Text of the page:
“ADHD is a disruptive behavior disorder characterized by levels of inattention, impulsivity, and overactivity that are well beyond what is expected and appropriate for a given student’s sex and age. Students with ADHD may have difficulty concentrating on schoolwork, frequently interrupt conversations or activities, and have difficulty remaining seated when required to do so.
Approximately 3%–7% of school-age children in the United States have this disorder. Children with ADHD typically first exhibit symptoms of this disorder during their preschool or early elementary school years, and it is highly likely that these symptoms will continue throughout their lives. Boys are three times more likely to be diagnosed with ADHD than girls.
There are three subtypes of ADHD: individuals who exhibit problems only with inattention and concentration (ADHD Predominantly Inattentive Type); individuals who exhibit problems only with hyperactivity and impulsivity (ADHD Predominantly Hyperactive-Impulsive Type); and individuals who exhibit problems in both areas (ADHD Combined Type). ADHD is not a learning disability nor is it a manifestation of bad parenting or an impoverished environment; however, other behavioral and emotional problems and many learning disorders include symptomatic behaviors that may mimic ADHD.” - George J. DuPaul and George P. White,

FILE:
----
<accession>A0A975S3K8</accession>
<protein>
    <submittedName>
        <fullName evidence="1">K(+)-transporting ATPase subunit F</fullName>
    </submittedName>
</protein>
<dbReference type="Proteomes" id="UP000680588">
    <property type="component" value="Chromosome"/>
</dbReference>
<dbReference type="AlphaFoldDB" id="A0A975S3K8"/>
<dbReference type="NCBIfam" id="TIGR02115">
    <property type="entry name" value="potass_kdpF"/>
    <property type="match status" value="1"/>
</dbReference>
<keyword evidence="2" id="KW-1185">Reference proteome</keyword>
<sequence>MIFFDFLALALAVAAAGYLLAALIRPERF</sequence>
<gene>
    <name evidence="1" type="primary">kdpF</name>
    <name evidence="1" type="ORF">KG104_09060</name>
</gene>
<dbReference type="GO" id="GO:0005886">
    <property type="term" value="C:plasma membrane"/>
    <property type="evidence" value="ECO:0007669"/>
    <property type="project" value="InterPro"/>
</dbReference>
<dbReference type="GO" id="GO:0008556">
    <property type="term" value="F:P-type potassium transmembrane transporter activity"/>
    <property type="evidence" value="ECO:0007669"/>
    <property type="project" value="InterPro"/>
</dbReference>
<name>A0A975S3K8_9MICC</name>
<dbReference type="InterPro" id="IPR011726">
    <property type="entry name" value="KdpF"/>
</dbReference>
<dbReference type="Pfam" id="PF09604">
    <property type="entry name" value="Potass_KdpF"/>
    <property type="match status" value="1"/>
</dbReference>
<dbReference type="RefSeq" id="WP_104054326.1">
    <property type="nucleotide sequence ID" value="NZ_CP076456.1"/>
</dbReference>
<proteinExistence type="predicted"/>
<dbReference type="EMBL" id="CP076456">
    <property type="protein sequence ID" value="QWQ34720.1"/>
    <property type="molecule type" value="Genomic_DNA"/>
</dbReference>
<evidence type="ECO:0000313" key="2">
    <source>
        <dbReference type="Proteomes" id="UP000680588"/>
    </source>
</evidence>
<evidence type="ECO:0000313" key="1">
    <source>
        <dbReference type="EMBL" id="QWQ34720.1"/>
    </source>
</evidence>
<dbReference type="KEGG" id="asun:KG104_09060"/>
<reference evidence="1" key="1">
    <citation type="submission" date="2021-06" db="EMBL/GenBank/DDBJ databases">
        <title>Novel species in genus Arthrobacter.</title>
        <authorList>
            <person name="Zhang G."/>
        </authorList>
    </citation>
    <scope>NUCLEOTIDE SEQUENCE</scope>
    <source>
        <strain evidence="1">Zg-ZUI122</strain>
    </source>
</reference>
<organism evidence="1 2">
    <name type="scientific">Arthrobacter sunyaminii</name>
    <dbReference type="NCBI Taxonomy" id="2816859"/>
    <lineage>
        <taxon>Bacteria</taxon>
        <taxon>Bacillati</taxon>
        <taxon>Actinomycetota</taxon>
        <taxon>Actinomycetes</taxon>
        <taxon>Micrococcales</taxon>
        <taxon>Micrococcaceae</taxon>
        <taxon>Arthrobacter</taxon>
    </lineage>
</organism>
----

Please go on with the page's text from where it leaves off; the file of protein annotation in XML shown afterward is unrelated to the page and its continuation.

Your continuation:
ATTENTION DEFICIT DISORDER WEB RESOURCES:
American Academy of Pediatrics
Children’s Health Topics: ADHD Information
Children and Adolescents with Attention Deficit/Hyperactivity Disorder
American Institute of Research
National Association of School Psychologists
National Institute of Mental Health
Attention Deficit Hyperactivity Disorder (2003).